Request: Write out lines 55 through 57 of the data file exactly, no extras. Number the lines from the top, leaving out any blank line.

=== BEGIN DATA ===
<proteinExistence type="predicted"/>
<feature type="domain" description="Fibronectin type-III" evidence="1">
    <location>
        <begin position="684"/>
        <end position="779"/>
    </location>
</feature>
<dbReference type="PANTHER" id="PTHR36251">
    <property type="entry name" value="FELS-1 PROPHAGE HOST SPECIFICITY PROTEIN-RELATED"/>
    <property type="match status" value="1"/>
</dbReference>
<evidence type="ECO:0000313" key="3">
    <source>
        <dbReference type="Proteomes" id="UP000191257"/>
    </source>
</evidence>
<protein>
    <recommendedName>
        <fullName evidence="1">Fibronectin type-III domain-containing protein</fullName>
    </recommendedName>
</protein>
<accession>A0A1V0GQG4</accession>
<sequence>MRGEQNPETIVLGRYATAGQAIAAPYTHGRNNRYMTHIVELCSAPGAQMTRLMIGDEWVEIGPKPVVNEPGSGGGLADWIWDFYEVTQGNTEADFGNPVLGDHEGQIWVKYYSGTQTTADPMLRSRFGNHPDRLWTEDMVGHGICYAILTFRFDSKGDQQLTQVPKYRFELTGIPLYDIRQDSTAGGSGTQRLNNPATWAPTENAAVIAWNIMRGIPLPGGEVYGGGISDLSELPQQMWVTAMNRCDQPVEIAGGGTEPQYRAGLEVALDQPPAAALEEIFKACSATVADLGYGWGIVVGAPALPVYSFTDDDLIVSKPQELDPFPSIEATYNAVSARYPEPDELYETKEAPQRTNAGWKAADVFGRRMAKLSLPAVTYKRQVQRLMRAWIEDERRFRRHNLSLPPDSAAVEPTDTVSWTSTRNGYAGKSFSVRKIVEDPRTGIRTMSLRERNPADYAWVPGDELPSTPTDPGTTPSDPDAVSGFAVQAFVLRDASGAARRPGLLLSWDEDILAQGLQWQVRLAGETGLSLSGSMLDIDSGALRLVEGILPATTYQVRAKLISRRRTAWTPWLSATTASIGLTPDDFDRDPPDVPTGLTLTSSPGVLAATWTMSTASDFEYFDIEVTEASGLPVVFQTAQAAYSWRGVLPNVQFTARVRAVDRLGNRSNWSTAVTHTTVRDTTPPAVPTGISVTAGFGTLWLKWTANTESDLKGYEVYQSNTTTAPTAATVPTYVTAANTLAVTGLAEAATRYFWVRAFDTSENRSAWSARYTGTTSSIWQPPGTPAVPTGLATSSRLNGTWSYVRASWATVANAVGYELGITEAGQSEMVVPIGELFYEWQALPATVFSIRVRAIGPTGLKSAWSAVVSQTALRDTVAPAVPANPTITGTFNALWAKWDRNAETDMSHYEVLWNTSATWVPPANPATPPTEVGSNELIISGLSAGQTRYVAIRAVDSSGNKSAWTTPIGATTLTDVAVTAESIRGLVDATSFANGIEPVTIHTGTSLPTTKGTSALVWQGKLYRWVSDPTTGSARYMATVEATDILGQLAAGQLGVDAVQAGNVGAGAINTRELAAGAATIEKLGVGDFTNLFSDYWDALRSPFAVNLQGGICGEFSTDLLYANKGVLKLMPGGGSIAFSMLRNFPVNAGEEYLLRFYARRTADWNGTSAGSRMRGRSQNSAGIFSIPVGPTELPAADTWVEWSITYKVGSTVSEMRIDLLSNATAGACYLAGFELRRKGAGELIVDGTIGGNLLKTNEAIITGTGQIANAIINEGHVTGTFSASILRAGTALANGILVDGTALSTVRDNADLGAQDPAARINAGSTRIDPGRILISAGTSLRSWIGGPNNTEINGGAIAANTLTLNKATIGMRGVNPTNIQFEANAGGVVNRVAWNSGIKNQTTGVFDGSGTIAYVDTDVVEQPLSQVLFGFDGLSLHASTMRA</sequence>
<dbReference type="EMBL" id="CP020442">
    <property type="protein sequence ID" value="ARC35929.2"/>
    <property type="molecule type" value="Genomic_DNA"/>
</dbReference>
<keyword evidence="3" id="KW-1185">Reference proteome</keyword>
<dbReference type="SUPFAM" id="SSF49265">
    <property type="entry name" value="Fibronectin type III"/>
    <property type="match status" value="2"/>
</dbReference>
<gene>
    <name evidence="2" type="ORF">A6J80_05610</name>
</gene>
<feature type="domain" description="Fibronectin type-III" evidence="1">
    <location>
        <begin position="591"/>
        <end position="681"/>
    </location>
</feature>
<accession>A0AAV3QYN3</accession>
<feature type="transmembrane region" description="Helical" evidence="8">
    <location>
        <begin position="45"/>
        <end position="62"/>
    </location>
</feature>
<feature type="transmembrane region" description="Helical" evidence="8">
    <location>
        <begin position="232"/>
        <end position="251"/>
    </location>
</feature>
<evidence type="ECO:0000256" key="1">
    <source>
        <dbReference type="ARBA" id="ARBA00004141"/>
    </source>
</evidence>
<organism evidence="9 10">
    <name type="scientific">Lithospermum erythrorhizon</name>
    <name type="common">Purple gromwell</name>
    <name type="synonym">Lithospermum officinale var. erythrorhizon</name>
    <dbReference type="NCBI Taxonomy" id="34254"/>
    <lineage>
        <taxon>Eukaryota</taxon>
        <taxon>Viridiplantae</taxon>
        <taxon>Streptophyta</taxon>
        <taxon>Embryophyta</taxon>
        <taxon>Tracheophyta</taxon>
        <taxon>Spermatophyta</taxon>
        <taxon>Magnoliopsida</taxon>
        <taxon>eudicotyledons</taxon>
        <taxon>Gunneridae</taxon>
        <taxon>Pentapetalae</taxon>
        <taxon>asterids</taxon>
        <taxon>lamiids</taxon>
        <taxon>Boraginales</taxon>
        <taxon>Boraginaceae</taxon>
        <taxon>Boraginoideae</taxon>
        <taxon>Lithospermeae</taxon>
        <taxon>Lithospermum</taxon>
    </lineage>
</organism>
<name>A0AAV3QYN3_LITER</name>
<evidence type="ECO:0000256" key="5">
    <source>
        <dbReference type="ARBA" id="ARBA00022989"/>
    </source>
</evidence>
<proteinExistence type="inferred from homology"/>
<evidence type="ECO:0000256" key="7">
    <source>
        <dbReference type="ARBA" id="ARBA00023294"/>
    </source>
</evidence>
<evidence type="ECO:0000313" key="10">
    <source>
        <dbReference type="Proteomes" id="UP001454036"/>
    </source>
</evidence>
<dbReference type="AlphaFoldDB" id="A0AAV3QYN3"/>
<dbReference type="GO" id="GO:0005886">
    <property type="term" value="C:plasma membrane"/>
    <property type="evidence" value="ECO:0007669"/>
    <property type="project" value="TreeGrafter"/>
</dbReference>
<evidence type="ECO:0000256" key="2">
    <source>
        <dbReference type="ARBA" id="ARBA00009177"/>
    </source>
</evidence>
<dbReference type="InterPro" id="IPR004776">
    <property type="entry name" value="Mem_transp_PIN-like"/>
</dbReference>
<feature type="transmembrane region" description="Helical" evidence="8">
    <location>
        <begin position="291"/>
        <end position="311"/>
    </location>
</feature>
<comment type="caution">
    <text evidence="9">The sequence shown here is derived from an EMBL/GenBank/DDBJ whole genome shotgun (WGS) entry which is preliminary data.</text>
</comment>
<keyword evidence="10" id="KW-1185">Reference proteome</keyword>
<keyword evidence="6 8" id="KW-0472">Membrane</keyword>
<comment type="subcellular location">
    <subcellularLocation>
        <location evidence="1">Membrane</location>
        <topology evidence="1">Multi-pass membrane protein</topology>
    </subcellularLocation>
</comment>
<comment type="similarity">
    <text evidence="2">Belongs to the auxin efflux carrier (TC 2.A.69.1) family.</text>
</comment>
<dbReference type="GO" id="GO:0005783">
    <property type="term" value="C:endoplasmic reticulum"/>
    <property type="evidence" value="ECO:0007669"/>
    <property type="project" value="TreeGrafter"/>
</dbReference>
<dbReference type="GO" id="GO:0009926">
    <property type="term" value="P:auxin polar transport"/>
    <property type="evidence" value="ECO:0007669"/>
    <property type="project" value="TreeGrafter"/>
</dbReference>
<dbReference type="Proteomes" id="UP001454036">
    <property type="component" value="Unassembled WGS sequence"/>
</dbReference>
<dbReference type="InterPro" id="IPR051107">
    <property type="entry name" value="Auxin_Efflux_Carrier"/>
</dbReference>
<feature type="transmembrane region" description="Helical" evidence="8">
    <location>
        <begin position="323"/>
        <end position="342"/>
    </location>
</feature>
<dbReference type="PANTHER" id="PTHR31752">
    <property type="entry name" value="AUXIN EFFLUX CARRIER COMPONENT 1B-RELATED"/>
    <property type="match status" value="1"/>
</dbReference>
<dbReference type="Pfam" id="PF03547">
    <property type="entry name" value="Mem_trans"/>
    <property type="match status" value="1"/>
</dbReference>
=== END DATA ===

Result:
<evidence type="ECO:0000256" key="1">
    <source>
        <dbReference type="ARBA" id="ARBA00004141"/>